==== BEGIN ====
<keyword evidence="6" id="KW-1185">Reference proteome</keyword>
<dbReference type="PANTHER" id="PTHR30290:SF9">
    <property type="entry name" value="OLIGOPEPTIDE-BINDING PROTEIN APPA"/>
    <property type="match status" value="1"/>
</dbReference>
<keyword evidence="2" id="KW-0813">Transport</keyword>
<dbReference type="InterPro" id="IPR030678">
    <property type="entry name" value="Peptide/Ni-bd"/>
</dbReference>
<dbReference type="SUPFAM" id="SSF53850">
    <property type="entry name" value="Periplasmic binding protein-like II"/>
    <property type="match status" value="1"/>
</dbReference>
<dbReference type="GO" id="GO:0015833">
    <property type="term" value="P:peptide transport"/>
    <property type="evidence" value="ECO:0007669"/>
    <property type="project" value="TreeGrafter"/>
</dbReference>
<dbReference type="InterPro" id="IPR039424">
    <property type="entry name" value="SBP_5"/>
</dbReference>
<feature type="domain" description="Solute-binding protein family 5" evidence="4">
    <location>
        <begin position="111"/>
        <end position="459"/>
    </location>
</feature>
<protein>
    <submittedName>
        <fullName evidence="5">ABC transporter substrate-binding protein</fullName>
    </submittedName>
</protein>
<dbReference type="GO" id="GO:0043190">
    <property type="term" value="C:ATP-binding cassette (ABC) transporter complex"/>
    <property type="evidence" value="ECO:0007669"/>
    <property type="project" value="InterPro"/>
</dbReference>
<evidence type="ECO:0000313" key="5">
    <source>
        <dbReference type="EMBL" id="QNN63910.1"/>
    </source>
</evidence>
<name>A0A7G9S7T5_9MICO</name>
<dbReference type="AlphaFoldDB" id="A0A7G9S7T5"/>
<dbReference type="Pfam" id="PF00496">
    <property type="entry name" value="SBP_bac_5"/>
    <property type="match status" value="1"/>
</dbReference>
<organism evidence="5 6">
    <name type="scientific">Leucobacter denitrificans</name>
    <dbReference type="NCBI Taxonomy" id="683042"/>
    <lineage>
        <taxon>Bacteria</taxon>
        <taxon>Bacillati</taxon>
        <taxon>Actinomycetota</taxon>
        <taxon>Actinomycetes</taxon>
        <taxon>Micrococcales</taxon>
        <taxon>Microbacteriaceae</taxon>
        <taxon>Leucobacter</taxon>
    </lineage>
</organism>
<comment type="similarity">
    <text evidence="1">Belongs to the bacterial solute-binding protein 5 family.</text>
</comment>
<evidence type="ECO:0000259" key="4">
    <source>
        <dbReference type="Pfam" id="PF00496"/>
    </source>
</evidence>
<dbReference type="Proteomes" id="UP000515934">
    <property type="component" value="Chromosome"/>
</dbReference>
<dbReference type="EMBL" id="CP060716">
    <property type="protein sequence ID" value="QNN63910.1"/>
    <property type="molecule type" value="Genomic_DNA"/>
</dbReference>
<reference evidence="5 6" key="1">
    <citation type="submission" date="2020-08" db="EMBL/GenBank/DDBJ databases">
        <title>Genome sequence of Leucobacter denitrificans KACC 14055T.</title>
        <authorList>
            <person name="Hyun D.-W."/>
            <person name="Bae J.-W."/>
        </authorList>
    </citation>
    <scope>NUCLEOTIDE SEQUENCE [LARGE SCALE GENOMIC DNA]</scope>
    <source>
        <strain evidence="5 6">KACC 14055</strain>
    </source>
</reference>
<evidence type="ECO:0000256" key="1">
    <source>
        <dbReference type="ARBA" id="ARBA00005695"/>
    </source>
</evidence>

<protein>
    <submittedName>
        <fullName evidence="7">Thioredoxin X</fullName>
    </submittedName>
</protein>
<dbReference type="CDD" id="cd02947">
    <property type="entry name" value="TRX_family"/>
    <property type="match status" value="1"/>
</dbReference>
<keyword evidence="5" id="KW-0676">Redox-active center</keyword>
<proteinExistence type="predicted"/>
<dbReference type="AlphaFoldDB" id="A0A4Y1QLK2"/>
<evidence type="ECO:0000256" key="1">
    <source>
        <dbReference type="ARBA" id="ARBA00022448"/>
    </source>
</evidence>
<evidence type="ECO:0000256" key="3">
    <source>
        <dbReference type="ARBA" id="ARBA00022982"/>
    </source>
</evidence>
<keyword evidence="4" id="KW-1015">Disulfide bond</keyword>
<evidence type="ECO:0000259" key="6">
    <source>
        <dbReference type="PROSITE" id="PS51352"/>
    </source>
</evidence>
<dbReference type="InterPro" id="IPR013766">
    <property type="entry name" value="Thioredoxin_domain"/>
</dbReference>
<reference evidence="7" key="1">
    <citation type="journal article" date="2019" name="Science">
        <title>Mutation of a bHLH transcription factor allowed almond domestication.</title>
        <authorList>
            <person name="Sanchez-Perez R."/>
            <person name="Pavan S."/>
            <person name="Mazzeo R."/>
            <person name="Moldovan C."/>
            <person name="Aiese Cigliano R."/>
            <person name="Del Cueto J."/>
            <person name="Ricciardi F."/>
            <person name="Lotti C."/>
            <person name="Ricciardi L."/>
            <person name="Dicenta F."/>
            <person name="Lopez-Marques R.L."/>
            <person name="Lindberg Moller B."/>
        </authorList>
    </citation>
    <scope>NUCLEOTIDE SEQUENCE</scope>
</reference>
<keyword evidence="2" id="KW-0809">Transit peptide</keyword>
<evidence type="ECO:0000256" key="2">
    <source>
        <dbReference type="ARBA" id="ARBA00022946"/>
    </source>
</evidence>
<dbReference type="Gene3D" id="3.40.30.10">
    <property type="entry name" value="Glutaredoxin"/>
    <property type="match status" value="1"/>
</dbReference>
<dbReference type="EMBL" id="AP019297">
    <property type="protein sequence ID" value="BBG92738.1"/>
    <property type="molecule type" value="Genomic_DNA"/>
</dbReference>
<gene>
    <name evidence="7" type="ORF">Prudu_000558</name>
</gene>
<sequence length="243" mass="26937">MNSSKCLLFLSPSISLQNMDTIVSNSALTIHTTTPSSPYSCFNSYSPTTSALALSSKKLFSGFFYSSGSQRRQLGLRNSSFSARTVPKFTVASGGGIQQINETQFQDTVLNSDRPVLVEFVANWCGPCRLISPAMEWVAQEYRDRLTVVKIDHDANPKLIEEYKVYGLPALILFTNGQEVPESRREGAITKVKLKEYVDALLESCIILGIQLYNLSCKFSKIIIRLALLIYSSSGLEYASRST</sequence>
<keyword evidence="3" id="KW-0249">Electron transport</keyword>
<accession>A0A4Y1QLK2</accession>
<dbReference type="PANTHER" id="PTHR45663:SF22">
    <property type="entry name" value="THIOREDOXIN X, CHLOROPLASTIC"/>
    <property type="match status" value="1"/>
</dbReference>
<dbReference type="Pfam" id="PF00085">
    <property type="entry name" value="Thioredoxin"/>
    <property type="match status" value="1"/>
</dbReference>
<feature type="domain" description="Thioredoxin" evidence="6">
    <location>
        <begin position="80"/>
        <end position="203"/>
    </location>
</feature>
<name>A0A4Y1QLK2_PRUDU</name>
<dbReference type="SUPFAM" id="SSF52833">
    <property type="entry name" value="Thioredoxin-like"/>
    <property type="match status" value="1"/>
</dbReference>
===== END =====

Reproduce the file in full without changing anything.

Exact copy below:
<keyword evidence="6" id="KW-1185">Reference proteome</keyword>
<dbReference type="PANTHER" id="PTHR30290:SF9">
    <property type="entry name" value="OLIGOPEPTIDE-BINDING PROTEIN APPA"/>
    <property type="match status" value="1"/>
</dbReference>
<keyword evidence="2" id="KW-0813">Transport</keyword>
<dbReference type="InterPro" id="IPR030678">
    <property type="entry name" value="Peptide/Ni-bd"/>
</dbReference>
<dbReference type="SUPFAM" id="SSF53850">
    <property type="entry name" value="Periplasmic binding protein-like II"/>
    <property type="match status" value="1"/>
</dbReference>
<dbReference type="GO" id="GO:0015833">
    <property type="term" value="P:peptide transport"/>
    <property type="evidence" value="ECO:0007669"/>
    <property type="project" value="TreeGrafter"/>
</dbReference>
<dbReference type="InterPro" id="IPR039424">
    <property type="entry name" value="SBP_5"/>
</dbReference>
<feature type="domain" description="Solute-binding protein family 5" evidence="4">
    <location>
        <begin position="111"/>
        <end position="459"/>
    </location>
</feature>
<protein>
    <submittedName>
        <fullName evidence="5">ABC transporter substrate-binding protein</fullName>
    </submittedName>
</protein>
<dbReference type="GO" id="GO:0043190">
    <property type="term" value="C:ATP-binding cassette (ABC) transporter complex"/>
    <property type="evidence" value="ECO:0007669"/>
    <property type="project" value="InterPro"/>
</dbReference>
<evidence type="ECO:0000313" key="5">
    <source>
        <dbReference type="EMBL" id="QNN63910.1"/>
    </source>
</evidence>
<name>A0A7G9S7T5_9MICO</name>
<dbReference type="AlphaFoldDB" id="A0A7G9S7T5"/>
<dbReference type="Pfam" id="PF00496">
    <property type="entry name" value="SBP_bac_5"/>
    <property type="match status" value="1"/>
</dbReference>
<organism evidence="5 6">
    <name type="scientific">Leucobacter denitrificans</name>
    <dbReference type="NCBI Taxonomy" id="683042"/>
    <lineage>
        <taxon>Bacteria</taxon>
        <taxon>Bacillati</taxon>
        <taxon>Actinomycetota</taxon>
        <taxon>Actinomycetes</taxon>
        <taxon>Micrococcales</taxon>
        <taxon>Microbacteriaceae</taxon>
        <taxon>Leucobacter</taxon>
    </lineage>
</organism>
<comment type="similarity">
    <text evidence="1">Belongs to the bacterial solute-binding protein 5 family.</text>
</comment>
<evidence type="ECO:0000259" key="4">
    <source>
        <dbReference type="Pfam" id="PF00496"/>
    </source>
</evidence>
<dbReference type="Proteomes" id="UP000515934">
    <property type="component" value="Chromosome"/>
</dbReference>
<dbReference type="EMBL" id="CP060716">
    <property type="protein sequence ID" value="QNN63910.1"/>
    <property type="molecule type" value="Genomic_DNA"/>
</dbReference>
<reference evidence="5 6" key="1">
    <citation type="submission" date="2020-08" db="EMBL/GenBank/DDBJ databases">
        <title>Genome sequence of Leucobacter denitrificans KACC 14055T.</title>
        <authorList>
            <person name="Hyun D.-W."/>
            <person name="Bae J.-W."/>
        </authorList>
    </citation>
    <scope>NUCLEOTIDE SEQUENCE [LARGE SCALE GENOMIC DNA]</scope>
    <source>
        <strain evidence="5 6">KACC 14055</strain>
    </source>
</reference>
<evidence type="ECO:0000256" key="1">
    <source>
        <dbReference type="ARBA" id="ARBA00005695"/>
    </source>
</evidence>

<protein>
    <submittedName>
        <fullName evidence="7">Thioredoxin X</fullName>
    </submittedName>
</protein>
<dbReference type="CDD" id="cd02947">
    <property type="entry name" value="TRX_family"/>
    <property type="match status" value="1"/>
</dbReference>
<keyword evidence="5" id="KW-0676">Redox-active center</keyword>
<proteinExistence type="predicted"/>
<dbReference type="AlphaFoldDB" id="A0A4Y1QLK2"/>
<evidence type="ECO:0000256" key="1">
    <source>
        <dbReference type="ARBA" id="ARBA00022448"/>
    </source>
</evidence>
<evidence type="ECO:0000256" key="3">
    <source>
        <dbReference type="ARBA" id="ARBA00022982"/>
    </source>
</evidence>
<keyword evidence="4" id="KW-1015">Disulfide bond</keyword>
<evidence type="ECO:0000259" key="6">
    <source>
        <dbReference type="PROSITE" id="PS51352"/>
    </source>
</evidence>
<dbReference type="InterPro" id="IPR013766">
    <property type="entry name" value="Thioredoxin_domain"/>
</dbReference>
<reference evidence="7" key="1">
    <citation type="journal article" date="2019" name="Science">
        <title>Mutation of a bHLH transcription factor allowed almond domestication.</title>
        <authorList>
            <person name="Sanchez-Perez R."/>
            <person name="Pavan S."/>
            <person name="Mazzeo R."/>
            <person name="Moldovan C."/>
            <person name="Aiese Cigliano R."/>
            <person name="Del Cueto J."/>
            <person name="Ricciardi F."/>
            <person name="Lotti C."/>
            <person name="Ricciardi L."/>
            <person name="Dicenta F."/>
            <person name="Lopez-Marques R.L."/>
            <person name="Lindberg Moller B."/>
        </authorList>
    </citation>
    <scope>NUCLEOTIDE SEQUENCE</scope>
</reference>
<keyword evidence="2" id="KW-0809">Transit peptide</keyword>
<evidence type="ECO:0000256" key="2">
    <source>
        <dbReference type="ARBA" id="ARBA00022946"/>
    </source>
</evidence>
<dbReference type="Gene3D" id="3.40.30.10">
    <property type="entry name" value="Glutaredoxin"/>
    <property type="match status" value="1"/>
</dbReference>
<dbReference type="EMBL" id="AP019297">
    <property type="protein sequence ID" value="BBG92738.1"/>
    <property type="molecule type" value="Genomic_DNA"/>
</dbReference>
<gene>
    <name evidence="7" type="ORF">Prudu_000558</name>
</gene>
<sequence length="243" mass="26937">MNSSKCLLFLSPSISLQNMDTIVSNSALTIHTTTPSSPYSCFNSYSPTTSALALSSKKLFSGFFYSSGSQRRQLGLRNSSFSARTVPKFTVASGGGIQQINETQFQDTVLNSDRPVLVEFVANWCGPCRLISPAMEWVAQEYRDRLTVVKIDHDANPKLIEEYKVYGLPALILFTNGQEVPESRREGAITKVKLKEYVDALLESCIILGIQLYNLSCKFSKIIIRLALLIYSSSGLEYASRST</sequence>
<keyword evidence="3" id="KW-0249">Electron transport</keyword>
<accession>A0A4Y1QLK2</accession>
<dbReference type="PANTHER" id="PTHR45663:SF22">
    <property type="entry name" value="THIOREDOXIN X, CHLOROPLASTIC"/>
    <property type="match status" value="1"/>
</dbReference>
<dbReference type="Pfam" id="PF00085">
    <property type="entry name" value="Thioredoxin"/>
    <property type="match status" value="1"/>
</dbReference>
<feature type="domain" description="Thioredoxin" evidence="6">
    <location>
        <begin position="80"/>
        <end position="203"/>
    </location>
</feature>
<name>A0A4Y1QLK2_PRUDU</name>
<dbReference type="SUPFAM" id="SSF52833">
    <property type="entry name" value="Thioredoxin-like"/>
    <property type="match status" value="1"/>
</dbReference>